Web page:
Artful Land Care

Lost Beauty

In YCM on March 15, 2010 at 3:54 pm

Admittedly, I am behind.  I imagine more times than not I am a notch behind what is going on around me.  This is a detriment at times, but, at times, I think it is for the better.  Being behind means, I am just coming up-to-snuff around Glen Beck’s comments of last week.  I am sure much has been said on radio, television, and the internet, both supporting and condemning the comment, “I beg you, look for the words ‘social justice’ or ‘economic justice’ on your church website.  If you find it, run as fast as you can.  Social justice and economic justice are code words (for Communism and Nazism).  Am I advising people to leave their church?  Yes!”  Being behind the times means most all that needs saying has been said.  But how can one whose Christian community encourages the social and economic wellbeing of others, say nothing?

What might be best said this morning is Creator and creation must be sad.  Sad, I think, because now so much energy will go towards condemning or supporting a meaningless, thoughtless comment.  A verbal response surely is required, but therein lies the sadness, for creation needs so more than verbal squabbling and use of energy around a comment that should never have been spoken.

Surely too many days for too many people have been spent dealing with Beck’s comment.  Too much beauty has been lost.  How many sunrises or sunsets, breezes glancing a cheek, clouds drifting, or worms running through the hands of a child playing in the grass, have been missed and lost while contending with such a comment.  Must not there be sadness that I have taken time to write this, because someone who will not be remembered a thousand years from now spoke words of hurt?  What bird might have flown by that had I paid attention would teach me to better stand alongside the Creators creation?  What glancing light from the rising sun might have brought me closer to the awareness of dew on a leaf?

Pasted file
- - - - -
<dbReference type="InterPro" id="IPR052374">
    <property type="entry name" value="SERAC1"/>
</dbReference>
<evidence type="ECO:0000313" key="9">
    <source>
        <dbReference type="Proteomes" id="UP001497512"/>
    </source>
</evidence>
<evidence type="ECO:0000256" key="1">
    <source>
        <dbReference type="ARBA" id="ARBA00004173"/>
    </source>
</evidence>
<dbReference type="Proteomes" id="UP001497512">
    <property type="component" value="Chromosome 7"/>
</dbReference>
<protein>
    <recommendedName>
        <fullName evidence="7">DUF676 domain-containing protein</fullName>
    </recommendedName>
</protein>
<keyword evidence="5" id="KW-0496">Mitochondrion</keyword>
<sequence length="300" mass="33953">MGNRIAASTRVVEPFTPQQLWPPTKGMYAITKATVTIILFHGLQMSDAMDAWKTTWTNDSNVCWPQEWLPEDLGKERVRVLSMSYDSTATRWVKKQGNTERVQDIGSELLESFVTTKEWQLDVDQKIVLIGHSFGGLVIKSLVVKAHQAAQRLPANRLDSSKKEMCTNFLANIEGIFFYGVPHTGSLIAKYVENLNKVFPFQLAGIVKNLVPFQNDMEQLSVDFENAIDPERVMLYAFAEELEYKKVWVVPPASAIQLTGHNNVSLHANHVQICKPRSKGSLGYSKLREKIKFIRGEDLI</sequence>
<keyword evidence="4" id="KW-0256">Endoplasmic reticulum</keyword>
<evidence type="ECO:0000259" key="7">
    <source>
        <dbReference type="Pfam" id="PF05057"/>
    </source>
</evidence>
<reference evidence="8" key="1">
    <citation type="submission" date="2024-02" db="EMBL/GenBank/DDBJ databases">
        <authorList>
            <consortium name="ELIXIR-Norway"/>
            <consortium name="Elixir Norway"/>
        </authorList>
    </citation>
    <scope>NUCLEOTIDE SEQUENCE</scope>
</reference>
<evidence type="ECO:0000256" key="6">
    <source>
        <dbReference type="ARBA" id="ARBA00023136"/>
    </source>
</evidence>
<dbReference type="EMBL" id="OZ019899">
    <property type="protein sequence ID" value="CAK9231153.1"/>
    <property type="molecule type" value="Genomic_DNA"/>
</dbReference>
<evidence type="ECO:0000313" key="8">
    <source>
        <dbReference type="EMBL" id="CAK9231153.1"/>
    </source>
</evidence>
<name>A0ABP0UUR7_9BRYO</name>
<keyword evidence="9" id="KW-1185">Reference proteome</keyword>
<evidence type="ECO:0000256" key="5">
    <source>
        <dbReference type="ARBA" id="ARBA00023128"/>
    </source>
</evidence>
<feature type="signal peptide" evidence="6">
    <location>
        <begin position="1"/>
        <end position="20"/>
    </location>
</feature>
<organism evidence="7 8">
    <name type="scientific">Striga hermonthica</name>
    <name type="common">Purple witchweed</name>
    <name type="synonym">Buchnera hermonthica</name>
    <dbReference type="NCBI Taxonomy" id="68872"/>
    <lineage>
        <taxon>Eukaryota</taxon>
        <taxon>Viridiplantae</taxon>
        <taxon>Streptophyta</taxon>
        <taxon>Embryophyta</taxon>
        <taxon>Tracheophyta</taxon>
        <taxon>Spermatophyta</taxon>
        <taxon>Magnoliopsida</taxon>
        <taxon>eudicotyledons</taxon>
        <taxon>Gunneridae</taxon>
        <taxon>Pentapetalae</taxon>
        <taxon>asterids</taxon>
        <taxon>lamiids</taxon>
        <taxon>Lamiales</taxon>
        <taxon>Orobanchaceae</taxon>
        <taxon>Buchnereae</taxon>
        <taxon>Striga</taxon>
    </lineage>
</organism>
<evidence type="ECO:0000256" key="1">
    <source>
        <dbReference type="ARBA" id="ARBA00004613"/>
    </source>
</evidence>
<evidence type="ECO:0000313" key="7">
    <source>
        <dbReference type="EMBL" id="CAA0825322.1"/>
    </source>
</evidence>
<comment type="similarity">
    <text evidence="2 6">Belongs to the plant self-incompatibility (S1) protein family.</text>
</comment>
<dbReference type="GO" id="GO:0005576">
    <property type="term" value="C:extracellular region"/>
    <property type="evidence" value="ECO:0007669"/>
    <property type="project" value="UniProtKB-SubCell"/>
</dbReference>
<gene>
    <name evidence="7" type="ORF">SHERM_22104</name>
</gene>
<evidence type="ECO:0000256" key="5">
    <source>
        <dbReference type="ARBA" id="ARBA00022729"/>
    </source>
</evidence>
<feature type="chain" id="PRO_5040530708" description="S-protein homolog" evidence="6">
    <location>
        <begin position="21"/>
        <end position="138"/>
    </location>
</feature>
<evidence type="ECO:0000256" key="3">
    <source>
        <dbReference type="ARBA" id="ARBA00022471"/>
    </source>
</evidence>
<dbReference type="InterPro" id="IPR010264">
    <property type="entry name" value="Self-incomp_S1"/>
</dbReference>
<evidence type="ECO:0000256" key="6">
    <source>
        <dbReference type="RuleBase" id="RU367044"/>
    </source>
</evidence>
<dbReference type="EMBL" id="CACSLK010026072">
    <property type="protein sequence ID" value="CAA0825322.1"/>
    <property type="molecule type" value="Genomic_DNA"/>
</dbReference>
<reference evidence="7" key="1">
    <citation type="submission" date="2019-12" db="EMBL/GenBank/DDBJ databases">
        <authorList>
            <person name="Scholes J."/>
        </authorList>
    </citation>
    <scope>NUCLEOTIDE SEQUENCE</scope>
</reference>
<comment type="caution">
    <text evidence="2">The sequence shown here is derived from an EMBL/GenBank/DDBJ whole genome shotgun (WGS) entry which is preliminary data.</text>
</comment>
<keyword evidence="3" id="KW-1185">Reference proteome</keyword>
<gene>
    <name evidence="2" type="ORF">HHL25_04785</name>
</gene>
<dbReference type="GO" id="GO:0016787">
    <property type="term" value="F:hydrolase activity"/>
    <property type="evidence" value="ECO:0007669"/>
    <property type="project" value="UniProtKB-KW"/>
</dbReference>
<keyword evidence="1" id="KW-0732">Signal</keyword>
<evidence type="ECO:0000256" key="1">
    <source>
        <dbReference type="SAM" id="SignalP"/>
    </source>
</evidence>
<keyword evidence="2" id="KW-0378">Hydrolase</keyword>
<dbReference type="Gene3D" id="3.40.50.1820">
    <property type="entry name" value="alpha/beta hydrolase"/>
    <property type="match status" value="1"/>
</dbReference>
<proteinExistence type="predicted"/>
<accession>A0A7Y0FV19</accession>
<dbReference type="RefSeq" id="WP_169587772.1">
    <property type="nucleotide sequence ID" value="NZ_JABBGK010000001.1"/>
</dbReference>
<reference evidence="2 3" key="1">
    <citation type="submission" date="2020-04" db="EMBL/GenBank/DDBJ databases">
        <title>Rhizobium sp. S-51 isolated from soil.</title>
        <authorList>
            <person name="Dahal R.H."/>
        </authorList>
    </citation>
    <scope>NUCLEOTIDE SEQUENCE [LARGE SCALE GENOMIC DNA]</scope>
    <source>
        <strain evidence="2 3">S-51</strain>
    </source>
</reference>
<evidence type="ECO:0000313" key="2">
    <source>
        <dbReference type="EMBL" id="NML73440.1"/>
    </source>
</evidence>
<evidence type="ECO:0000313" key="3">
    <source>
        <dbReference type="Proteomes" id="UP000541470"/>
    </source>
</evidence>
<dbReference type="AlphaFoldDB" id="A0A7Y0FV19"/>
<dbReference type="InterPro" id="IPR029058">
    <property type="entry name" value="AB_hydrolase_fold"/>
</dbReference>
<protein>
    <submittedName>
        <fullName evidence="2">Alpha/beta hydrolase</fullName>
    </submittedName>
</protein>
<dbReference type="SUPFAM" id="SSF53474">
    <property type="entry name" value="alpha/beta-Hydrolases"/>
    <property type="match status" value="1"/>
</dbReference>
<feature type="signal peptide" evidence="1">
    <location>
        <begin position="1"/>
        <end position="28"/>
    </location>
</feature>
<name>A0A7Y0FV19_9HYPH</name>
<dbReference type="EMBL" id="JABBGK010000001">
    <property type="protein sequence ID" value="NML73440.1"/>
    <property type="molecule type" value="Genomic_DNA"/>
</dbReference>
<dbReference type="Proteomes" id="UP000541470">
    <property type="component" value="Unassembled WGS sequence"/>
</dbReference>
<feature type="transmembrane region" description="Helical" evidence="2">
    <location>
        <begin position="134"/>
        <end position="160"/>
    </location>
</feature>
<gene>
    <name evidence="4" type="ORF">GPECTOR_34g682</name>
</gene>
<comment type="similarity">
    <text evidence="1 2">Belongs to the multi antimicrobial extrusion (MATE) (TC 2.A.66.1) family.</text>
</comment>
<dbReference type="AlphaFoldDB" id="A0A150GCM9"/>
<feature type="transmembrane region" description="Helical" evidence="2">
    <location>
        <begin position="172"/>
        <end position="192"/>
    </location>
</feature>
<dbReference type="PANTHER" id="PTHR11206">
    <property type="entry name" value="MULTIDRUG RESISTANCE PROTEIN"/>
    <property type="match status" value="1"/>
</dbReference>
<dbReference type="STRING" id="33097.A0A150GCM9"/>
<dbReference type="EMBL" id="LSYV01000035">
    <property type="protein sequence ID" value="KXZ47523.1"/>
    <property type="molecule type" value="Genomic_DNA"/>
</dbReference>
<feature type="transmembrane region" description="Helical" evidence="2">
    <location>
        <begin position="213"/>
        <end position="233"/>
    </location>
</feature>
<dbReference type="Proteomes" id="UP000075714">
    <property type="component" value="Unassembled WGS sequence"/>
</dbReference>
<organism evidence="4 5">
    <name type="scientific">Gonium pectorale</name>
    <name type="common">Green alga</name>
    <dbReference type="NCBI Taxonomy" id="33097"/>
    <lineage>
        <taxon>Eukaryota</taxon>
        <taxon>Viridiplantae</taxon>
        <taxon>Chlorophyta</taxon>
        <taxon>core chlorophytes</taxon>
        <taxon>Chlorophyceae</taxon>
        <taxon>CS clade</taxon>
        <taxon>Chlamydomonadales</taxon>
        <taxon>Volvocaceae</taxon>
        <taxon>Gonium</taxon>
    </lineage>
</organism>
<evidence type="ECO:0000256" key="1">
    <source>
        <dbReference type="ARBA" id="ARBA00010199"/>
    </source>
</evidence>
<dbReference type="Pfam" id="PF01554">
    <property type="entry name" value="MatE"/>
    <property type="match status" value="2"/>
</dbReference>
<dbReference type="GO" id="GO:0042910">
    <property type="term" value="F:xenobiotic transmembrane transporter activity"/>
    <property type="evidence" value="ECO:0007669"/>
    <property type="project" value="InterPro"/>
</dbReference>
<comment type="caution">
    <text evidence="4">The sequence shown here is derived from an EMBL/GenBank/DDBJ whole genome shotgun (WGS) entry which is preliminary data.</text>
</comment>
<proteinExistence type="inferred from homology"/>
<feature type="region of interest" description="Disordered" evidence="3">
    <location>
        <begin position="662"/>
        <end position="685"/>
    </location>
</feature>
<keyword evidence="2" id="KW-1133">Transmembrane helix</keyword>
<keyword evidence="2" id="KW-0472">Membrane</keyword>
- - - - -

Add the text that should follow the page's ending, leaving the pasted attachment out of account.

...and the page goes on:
Just prior to the War Between the States, Folliot Pierpoint wrote a hymn.  I don’t know why he wrote it, some say it was originally thought of as a children’s hymn—appropriately so perhaps, but I think Peirpoint might have been appalled at the hate rolling out of the mouths of leaders, of respected clergy, of people towards their sisters and brothers.  I like to think he was trying to have folks let go of their economic fears, their certainty of rightness, and listen closer to the abundant creation around them.  That, perhaps, if they listened close enough, the people would walk away from the evils of their day.  Thinking of this, I wonder, if I listen closely enough today, if I grasp for creation’s intimate voice, I too, can walk away from my evil, from the evils of my day, and remember the possibility of a radical relationship with God’s abundant creation and know,

“For the beauty of the earth, for the glory of the skies, for the love which from our birth over and around us lies…for the beauty of…hill and vale, tree and flower, sun and moon, and stars of light,…for the joy of ear and eye, for the heart and mind’s delight, for the mystic harmony linking sense to sound and sight,…for the joy of human love, brother, sister, parent child, friends on earth and friends above, for all gentle thoughts and mild…Lord of all, to thee [I] raise this [my] hymn of grateful praise.”